Right from the administration of President Goodluck Ebele Jonathan, Nigeria’s security challenges have been heightened with frequent attacks in the mostly Northern region of Nigeria. This is also one of the reasons that there was a massive campaign against President Jonathan. When he was president, bombs went off in the Federal Capital Territory (FCT) and the dreaded Boko Haram terrorist group claimed the attacks. At the height of the attacks, hundreds of secondary school children were abducted from Chibok in Borno State.
Since then, Nigeria has had to battle one security challenge or the other. After Muhammadu Buhari was sworn in in 2015, the attacks by the dreaded Boko Haram groups reduced, but many others resurfaced in their stead. The age-long conflict between herders and farmers mostly in the North Central geo-political zone of the country (usually known as the Middle Belt) arose and many communities were annihilated. Also, as Boko Haram became relegated to the background the more, another terrorist group, ISWAP, replaced them with renewed attacks. Of course, there were protests by the secessionist group, the Indigenous People of Biafra (IPOB).
Insecurity has resurfaced in full since April.
Barely a week goes by in Africa’s most populous nation without attacks or kidnappings by criminals known as “bandits” in the North West, jihadists in the North East or separatists in the South East. The frequency and the intensity of the violence even made security agencies fear that it would threaten the elections that were held in February and March. However, there was relative calmness during the polls, which surprised many voters and observers.
As Bola Ahmed Tinubu, the president-elect, takes over from Buhari by May 29, 2023, he is expected to hit the ground running on security issues. This especially as his predecessor has been accused of not delivering on his promise to tackle entrenched insecurity during his tenure. So, one of the new government’s most urgent tasks will be to tackle insecurity, which has resurfaced in full force since April. According to Emeka Okoro, security analyst at Lagos-based consultancy firm, SBM Intelligence, the incoming president will likely face significant security challenges upon assuming office.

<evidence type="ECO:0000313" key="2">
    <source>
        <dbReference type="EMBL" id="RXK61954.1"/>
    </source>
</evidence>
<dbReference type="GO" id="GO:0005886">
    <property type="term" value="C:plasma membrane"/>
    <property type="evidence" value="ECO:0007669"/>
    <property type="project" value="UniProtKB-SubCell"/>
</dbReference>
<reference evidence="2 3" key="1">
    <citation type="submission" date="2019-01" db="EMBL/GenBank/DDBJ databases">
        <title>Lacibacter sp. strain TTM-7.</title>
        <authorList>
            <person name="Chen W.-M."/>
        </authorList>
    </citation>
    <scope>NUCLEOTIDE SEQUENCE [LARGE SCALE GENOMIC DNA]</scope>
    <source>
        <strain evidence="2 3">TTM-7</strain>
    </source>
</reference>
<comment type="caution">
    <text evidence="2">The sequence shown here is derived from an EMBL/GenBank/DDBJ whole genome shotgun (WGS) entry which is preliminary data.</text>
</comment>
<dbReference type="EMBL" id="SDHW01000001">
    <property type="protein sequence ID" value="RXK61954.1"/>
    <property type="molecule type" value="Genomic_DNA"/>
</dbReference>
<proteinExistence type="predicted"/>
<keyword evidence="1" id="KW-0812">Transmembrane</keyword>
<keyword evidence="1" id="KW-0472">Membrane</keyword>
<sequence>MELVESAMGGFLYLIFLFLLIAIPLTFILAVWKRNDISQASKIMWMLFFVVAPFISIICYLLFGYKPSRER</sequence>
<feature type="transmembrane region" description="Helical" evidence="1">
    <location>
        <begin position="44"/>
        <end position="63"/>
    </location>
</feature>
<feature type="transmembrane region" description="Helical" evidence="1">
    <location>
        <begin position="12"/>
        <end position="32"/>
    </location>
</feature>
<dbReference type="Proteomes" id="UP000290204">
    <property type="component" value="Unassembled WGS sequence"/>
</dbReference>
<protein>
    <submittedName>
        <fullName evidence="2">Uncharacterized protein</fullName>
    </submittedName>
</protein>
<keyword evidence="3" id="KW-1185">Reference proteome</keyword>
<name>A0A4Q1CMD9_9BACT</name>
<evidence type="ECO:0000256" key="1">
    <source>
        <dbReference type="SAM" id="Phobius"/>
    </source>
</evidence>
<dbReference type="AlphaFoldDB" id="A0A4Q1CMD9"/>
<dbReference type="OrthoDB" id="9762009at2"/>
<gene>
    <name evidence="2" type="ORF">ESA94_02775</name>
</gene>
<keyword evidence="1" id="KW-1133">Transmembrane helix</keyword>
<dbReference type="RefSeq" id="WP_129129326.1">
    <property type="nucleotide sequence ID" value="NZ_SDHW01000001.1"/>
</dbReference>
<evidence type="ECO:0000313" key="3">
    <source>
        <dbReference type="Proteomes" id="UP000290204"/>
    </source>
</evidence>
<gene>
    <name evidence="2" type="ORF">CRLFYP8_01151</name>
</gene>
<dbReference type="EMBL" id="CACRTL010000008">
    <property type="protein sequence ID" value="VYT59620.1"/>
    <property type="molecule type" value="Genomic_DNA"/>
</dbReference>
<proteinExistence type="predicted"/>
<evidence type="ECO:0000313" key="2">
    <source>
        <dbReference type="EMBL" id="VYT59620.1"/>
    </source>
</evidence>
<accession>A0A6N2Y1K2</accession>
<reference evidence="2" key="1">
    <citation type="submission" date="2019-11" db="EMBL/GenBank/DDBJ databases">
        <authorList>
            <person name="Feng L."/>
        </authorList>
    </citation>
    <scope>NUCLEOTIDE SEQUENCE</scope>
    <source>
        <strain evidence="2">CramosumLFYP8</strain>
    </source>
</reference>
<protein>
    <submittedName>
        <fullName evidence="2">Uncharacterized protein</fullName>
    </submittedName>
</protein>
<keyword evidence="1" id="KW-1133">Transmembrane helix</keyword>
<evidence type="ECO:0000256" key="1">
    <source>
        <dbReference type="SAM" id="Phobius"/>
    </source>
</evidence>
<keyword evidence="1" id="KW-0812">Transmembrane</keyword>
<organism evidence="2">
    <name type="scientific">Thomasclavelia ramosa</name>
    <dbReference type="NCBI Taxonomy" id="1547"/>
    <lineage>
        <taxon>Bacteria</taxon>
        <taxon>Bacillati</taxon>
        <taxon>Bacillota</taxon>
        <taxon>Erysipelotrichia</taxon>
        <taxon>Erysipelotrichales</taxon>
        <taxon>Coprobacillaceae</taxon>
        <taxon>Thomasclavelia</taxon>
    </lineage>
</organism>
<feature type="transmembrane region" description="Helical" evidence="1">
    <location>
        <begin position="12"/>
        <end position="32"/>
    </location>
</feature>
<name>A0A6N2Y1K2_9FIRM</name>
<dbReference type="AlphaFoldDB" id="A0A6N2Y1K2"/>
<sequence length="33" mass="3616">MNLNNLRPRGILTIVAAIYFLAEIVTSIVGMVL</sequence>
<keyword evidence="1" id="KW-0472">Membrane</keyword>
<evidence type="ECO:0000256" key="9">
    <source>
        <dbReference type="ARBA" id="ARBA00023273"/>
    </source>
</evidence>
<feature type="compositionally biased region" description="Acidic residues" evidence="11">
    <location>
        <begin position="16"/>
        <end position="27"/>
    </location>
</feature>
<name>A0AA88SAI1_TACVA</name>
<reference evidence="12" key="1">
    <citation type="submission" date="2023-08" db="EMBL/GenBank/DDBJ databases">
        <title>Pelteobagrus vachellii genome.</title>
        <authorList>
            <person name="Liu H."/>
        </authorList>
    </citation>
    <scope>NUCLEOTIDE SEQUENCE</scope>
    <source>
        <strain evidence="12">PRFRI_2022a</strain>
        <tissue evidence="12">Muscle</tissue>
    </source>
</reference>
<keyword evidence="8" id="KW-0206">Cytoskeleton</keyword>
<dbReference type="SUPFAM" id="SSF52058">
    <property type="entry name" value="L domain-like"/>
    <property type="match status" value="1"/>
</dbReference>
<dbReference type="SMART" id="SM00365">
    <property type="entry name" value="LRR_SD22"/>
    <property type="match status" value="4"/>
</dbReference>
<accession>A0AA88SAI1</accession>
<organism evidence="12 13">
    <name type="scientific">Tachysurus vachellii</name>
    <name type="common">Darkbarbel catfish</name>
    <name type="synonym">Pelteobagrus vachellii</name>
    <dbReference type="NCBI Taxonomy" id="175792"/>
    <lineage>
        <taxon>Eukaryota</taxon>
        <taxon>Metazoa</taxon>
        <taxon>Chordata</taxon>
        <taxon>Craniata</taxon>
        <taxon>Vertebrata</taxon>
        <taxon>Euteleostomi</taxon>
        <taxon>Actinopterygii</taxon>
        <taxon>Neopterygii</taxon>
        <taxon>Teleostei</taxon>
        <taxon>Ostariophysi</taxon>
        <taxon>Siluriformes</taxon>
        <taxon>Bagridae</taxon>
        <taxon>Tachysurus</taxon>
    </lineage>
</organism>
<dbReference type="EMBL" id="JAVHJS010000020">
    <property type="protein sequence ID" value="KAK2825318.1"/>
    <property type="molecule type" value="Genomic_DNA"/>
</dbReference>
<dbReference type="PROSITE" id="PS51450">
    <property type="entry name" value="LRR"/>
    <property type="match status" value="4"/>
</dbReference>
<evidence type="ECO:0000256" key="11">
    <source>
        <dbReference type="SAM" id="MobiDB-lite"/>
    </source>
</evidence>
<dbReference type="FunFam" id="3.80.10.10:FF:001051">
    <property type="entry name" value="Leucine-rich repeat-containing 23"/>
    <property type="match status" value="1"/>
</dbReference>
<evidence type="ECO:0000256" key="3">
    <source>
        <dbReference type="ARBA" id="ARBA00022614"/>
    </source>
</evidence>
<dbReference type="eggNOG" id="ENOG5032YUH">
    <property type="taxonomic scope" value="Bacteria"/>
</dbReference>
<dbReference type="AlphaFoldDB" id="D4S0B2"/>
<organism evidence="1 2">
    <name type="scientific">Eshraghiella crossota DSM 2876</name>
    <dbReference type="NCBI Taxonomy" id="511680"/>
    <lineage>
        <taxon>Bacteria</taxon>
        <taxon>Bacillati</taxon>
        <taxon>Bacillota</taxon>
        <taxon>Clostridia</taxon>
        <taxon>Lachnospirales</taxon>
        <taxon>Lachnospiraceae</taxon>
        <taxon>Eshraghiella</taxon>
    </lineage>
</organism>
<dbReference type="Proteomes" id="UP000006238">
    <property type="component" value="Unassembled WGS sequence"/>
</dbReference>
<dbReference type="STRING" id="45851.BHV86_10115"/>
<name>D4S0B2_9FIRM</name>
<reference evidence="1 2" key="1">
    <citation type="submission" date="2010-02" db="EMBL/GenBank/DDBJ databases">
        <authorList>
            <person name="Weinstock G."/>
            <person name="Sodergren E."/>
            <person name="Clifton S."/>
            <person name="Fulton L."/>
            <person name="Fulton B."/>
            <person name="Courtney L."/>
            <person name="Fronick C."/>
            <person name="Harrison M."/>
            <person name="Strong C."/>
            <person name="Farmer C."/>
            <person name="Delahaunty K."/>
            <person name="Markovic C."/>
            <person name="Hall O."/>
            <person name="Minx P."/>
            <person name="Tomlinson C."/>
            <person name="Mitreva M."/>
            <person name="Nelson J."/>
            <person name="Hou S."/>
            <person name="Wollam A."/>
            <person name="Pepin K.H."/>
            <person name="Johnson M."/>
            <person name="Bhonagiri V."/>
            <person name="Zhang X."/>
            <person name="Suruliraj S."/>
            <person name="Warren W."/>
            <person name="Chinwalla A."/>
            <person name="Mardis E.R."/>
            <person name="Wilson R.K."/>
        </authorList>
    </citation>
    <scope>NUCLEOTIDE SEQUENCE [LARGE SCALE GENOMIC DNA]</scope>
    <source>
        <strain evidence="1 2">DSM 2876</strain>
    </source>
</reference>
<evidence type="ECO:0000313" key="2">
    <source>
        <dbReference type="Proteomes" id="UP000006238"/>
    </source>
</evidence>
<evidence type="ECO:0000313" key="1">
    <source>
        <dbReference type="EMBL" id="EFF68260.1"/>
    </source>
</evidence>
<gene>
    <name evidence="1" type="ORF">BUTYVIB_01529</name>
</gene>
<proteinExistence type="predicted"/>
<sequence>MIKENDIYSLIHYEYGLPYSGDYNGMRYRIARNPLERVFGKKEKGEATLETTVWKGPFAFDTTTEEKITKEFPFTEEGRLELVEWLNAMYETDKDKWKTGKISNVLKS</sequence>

President-elect urged to try a non-military approach against insurgents.
Further, Okoro told the media that the North Central and the North West zones of the country have the most urgent states of insecurity. These are where old tensions between herders and farmers have morphed into a deadly conflict involving heavily armed criminal gangs. Despite some ongoing military operations against such groups, impunity and insufficient security as well as lack of wider government presence have allowed the violence to fester. Muhammadu Sa’ad Abubakar III, the Sultan of Sokoto, said that these bandits invade communities, kill people and destroy property with little or no resistance. Sokoto is also affected by the issue.
During the presidential campaign, Tinubu promised that he would “accelerate the reforms commenced” under Buhari “in building a more robust, re-energized armed forces.” He said he would recruit, train and better equip additional military, police, paramilitary and intelligence personnel. However, Abuja-based Centre for Democracy and Development’s Idayat Hassan has said that the incoming administration should explore a non-military approach and address some of the root causes of the violence.
Tinubu to battle 14-year-long jihadist insurgency in the North East.
A major front for the Tinubu administration is the 14-year-old jihadist insurgency in the North East, which has resulted in some 40,000 deaths and two million more displaced. The military recaptured jihadists-controlled territories under Buhari. However, rivals linked to the Islamic State group, ISWAP, have since emerged as the dominant threat. In the South East, Tinubu also faces separatist agitation, a highly sensitive issue in Nigeria where around one million people died in a three-year civil war in the late 60s between federal forces and Igbo secessionists (Biafran War).